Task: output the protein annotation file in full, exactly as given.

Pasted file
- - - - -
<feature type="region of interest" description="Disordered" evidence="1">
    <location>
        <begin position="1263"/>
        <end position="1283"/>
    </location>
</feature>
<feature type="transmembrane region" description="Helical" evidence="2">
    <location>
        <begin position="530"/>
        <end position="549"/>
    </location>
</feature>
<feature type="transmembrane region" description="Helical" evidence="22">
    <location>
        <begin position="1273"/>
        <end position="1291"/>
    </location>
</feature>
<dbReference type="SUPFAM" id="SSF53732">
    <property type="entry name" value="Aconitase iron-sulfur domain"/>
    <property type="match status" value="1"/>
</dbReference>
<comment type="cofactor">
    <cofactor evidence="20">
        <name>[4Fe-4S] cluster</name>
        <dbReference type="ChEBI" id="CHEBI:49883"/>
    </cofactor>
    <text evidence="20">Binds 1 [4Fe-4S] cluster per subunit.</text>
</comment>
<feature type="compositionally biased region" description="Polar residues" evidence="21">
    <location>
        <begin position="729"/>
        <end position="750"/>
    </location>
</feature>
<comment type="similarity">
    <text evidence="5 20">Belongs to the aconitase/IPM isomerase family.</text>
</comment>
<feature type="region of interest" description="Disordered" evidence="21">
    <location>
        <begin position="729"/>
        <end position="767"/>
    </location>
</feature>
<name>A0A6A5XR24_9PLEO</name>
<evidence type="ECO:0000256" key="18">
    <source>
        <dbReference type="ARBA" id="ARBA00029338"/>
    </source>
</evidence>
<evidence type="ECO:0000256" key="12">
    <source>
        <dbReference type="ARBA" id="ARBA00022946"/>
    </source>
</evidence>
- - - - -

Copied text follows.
<feature type="region of interest" description="Disordered" evidence="1">
    <location>
        <begin position="1263"/>
        <end position="1283"/>
    </location>
</feature>
<feature type="transmembrane region" description="Helical" evidence="2">
    <location>
        <begin position="530"/>
        <end position="549"/>
    </location>
</feature>
<feature type="transmembrane region" description="Helical" evidence="22">
    <location>
        <begin position="1273"/>
        <end position="1291"/>
    </location>
</feature>
<dbReference type="SUPFAM" id="SSF53732">
    <property type="entry name" value="Aconitase iron-sulfur domain"/>
    <property type="match status" value="1"/>
</dbReference>
<comment type="cofactor">
    <cofactor evidence="20">
        <name>[4Fe-4S] cluster</name>
        <dbReference type="ChEBI" id="CHEBI:49883"/>
    </cofactor>
    <text evidence="20">Binds 1 [4Fe-4S] cluster per subunit.</text>
</comment>
<feature type="compositionally biased region" description="Polar residues" evidence="21">
    <location>
        <begin position="729"/>
        <end position="750"/>
    </location>
</feature>
<comment type="similarity">
    <text evidence="5 20">Belongs to the aconitase/IPM isomerase family.</text>
</comment>
<feature type="region of interest" description="Disordered" evidence="21">
    <location>
        <begin position="729"/>
        <end position="767"/>
    </location>
</feature>
<name>A0A6A5XR24_9PLEO</name>
<evidence type="ECO:0000256" key="18">
    <source>
        <dbReference type="ARBA" id="ARBA00029338"/>
    </source>
</evidence>
<evidence type="ECO:0000256" key="12">
    <source>
        <dbReference type="ARBA" id="ARBA00022946"/>
    </source>
</evidence>